Saudi Arabia has severed all land, sea and air links with Qatar, the UAE has closed its airports and harbours to Qatari flights and shipping and Egypt is also taking part in a blockade which will disrupt Qatari economy, trade flows and passenger flights even as the state says the claims are ‘unjustified’ and ‘baseless.’ This actions will lead to economic crisis for the country of 2.6 million residents, that it is said to be punching above its strategic weight.
This has led to a severe diplomatic row that has broken out between Qatar and countries in the Middle East taking part in a blockade which is expected to disrupt trade flows and passenger flights.
Even flights from and to the peninsular Gulf state have been cancelled. Qatar’s critics, with Saudi Arabia in the lead, allege the Qataris were siding with arch-enemy Iran, supporting militants and accommodating Muslim Brothers.
Though Qatar is one of the wealthiest countries in the world, it relies heavily on imported food from Saudi Arabia, UAE among other places. The country imported about $1 billion worth of foodstuff in 2015, with about a third of that coming from Saudi Arabia and the UAE, according to the World Bank data.
“Food security is a big issue here in Qatar,” CNN quoted Adel Abdel Ghafar, visiting fellow at the Brookings Doha Center, as saying.
“So the closing of air and land crossing has implications for the food supply chain,” he added.
“If this dispute goes on for a while, the ramifications could be huge,” said an international banker based in the Gulf, declining to be named because of political sensitivities.
“Asset managers will not differentiate between Qatar and the rest of the GCC, and international managers will take their hands off any credit from the GCC. If Qatar is seen as a terror financing or compliance issue, then asset managers will be cautious.”
Saudi Arabia, the UAE and Bahrain withdrew their ambassadors from Qatar for eight months in 2014, but that had minimal market or economic impact because it did not involve a ban on transport links.
The United States, who have military installations in Qatar, are Qatars most important import partner. Most exports go to South Korea. The UAE are on the top five list for imports and exports.
Every blue-chip share on the Qatar stock market has fallen sharply this morning. Many stocks – including property and energy companies – have slumped by 10%, which is the maximum daily move allowed by regulators.
Even the best-performing stock on the QSI index is down 6%, as investors are spooked by the sudden freeze in relations with other Gulf states.
The Qatar index is currently down by 7.5%, hitting its worst level since early 2016. Reuters reported that some Egyptian banks have suspended links with their counterparts in Qatar.
It will damage the prospects of a recovery for Doha’s national carrier, Qatar Airways, amid a slowdown caused by the US administration’s ban on electronic devices in the cabins of aircraft flying from the Middle East, and will raise questions about the future of al-Jazeera, the flagship television network established by the Gulf kingdom and which has been at the centre of diplomatic rows with the rest of the region.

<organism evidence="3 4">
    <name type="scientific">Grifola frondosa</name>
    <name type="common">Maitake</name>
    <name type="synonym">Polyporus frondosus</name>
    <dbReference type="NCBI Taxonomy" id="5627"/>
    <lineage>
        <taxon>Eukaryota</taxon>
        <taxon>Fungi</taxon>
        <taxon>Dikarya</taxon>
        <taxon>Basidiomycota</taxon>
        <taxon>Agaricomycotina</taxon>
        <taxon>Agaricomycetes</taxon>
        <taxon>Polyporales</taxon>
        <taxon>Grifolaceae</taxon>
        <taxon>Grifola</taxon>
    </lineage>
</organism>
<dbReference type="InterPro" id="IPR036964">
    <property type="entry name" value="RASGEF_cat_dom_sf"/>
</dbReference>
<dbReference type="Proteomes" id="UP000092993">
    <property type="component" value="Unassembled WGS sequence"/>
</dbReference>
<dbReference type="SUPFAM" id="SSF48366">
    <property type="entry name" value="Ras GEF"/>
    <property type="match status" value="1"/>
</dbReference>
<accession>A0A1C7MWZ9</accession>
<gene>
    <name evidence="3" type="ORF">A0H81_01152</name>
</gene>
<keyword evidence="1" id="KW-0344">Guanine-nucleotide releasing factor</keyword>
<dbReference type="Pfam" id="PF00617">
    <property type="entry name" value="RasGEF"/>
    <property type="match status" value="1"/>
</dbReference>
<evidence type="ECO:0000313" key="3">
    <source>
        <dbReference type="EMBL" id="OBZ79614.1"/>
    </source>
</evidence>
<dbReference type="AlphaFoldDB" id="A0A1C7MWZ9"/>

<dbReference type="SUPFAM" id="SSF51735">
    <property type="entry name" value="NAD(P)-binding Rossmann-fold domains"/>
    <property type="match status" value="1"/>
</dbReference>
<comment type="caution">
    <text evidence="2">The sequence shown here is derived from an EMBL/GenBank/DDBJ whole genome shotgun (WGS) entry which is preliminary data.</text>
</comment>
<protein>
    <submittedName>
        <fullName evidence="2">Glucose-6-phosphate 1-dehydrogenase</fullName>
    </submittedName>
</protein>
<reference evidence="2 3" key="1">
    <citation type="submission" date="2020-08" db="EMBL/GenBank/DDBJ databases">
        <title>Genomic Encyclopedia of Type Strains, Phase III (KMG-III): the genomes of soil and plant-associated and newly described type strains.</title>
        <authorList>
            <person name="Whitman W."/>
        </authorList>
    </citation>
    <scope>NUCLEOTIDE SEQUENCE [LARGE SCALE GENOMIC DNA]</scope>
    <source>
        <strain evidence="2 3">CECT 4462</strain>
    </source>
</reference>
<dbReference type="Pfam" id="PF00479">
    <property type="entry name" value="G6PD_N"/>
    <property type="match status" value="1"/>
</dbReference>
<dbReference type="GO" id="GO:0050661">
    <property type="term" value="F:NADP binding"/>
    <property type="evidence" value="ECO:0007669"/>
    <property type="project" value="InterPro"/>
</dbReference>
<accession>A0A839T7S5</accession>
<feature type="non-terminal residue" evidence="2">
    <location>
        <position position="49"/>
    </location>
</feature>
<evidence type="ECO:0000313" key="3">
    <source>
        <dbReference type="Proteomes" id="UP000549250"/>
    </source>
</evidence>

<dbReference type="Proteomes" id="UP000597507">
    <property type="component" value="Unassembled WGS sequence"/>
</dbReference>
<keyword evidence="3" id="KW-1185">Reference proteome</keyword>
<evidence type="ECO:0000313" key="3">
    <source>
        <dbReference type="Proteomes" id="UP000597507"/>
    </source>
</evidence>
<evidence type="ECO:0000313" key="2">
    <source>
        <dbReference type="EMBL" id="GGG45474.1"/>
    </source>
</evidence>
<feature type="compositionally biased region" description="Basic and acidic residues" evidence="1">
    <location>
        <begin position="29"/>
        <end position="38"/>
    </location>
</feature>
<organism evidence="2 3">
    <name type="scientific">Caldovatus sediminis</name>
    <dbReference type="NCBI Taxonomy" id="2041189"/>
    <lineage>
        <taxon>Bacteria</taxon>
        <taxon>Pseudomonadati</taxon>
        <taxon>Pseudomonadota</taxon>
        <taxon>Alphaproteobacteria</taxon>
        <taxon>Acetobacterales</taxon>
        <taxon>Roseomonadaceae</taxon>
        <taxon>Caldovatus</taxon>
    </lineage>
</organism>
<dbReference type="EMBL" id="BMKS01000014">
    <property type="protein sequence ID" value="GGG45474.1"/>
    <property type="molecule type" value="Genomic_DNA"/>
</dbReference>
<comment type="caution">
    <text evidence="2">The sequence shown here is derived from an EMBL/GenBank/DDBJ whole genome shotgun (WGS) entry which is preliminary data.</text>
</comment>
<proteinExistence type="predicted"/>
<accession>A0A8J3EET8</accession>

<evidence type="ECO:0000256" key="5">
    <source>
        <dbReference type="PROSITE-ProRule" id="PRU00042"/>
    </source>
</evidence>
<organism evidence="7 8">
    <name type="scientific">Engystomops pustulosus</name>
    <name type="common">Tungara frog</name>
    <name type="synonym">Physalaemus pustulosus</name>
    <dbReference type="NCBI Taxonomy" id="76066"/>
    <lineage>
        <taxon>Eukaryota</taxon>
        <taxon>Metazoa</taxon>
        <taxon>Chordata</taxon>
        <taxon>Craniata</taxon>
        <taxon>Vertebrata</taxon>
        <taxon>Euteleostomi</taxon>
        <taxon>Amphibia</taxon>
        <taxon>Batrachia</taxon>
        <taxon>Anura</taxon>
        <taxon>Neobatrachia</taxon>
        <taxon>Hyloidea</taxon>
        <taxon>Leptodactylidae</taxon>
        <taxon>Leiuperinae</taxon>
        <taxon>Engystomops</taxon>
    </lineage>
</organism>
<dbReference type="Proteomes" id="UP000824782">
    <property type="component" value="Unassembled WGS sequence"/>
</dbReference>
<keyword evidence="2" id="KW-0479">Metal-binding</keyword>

Along with the block on re-exports from Dubai to Qatar, together the measures could even affect the monarchy’s preparations for the football World Cup it is due to host in 2022.
Al-Jazeera was already blocked in several Arab countries. The channel was praised for its coverage of the initial months of the Arab uprisings in 2011, but since then it has been transformed in the minds of many in the region into a tool for furthering Qatari foreign policy and promoting the views of Islamist groups that the monarchy has backed in recent years, including Egypt’s Muslim Brotherhood.
In 2014 the Gulf states withdrew their ambassadors from Qatar in a months-long diplomatic crisis, and one of the concessions offered by Doha was the closure of al-Jazeera Mubashir, a channel dedicated to propagating Muslim Brotherhood views about the 2013 coup in Egypt. Analysts suspect further curbs may be imposed on al-Jazeera this time around.
Iran, however, is prepared to ship food to Qatar through its three ports in the south of the country, Fars, a semi-official Iranian news agency, said.
This is not the First Time
This may end up snowballing into something bigger than in 2014, when Saudi Arabia, UAE and Bahrain temporarily withdrew their ambassadors from Qatar. That dispute centered on Egypt, where Qatar had supported a Muslim Brotherhood government while the Saudis and UAE bankrolled its army-led overthrow. Qatar also hosts Hamas’s exiled leadership as well as Taliban officials. Analysts say Saudi and its allies want to show Qatar, a country of 2.6 million residents, that it is punching above its strategic weight.
The move bans citizens from Saudi, Egypt, Bahrain, the United Arab Emirates, Libya and Yemen from travelling to Qatar, living there or passing through it, according to the Saudi government. People have 14 days to leave. Qataris will have the same amount of time to get out of Saudi Arabia, the UAE and Bahrain.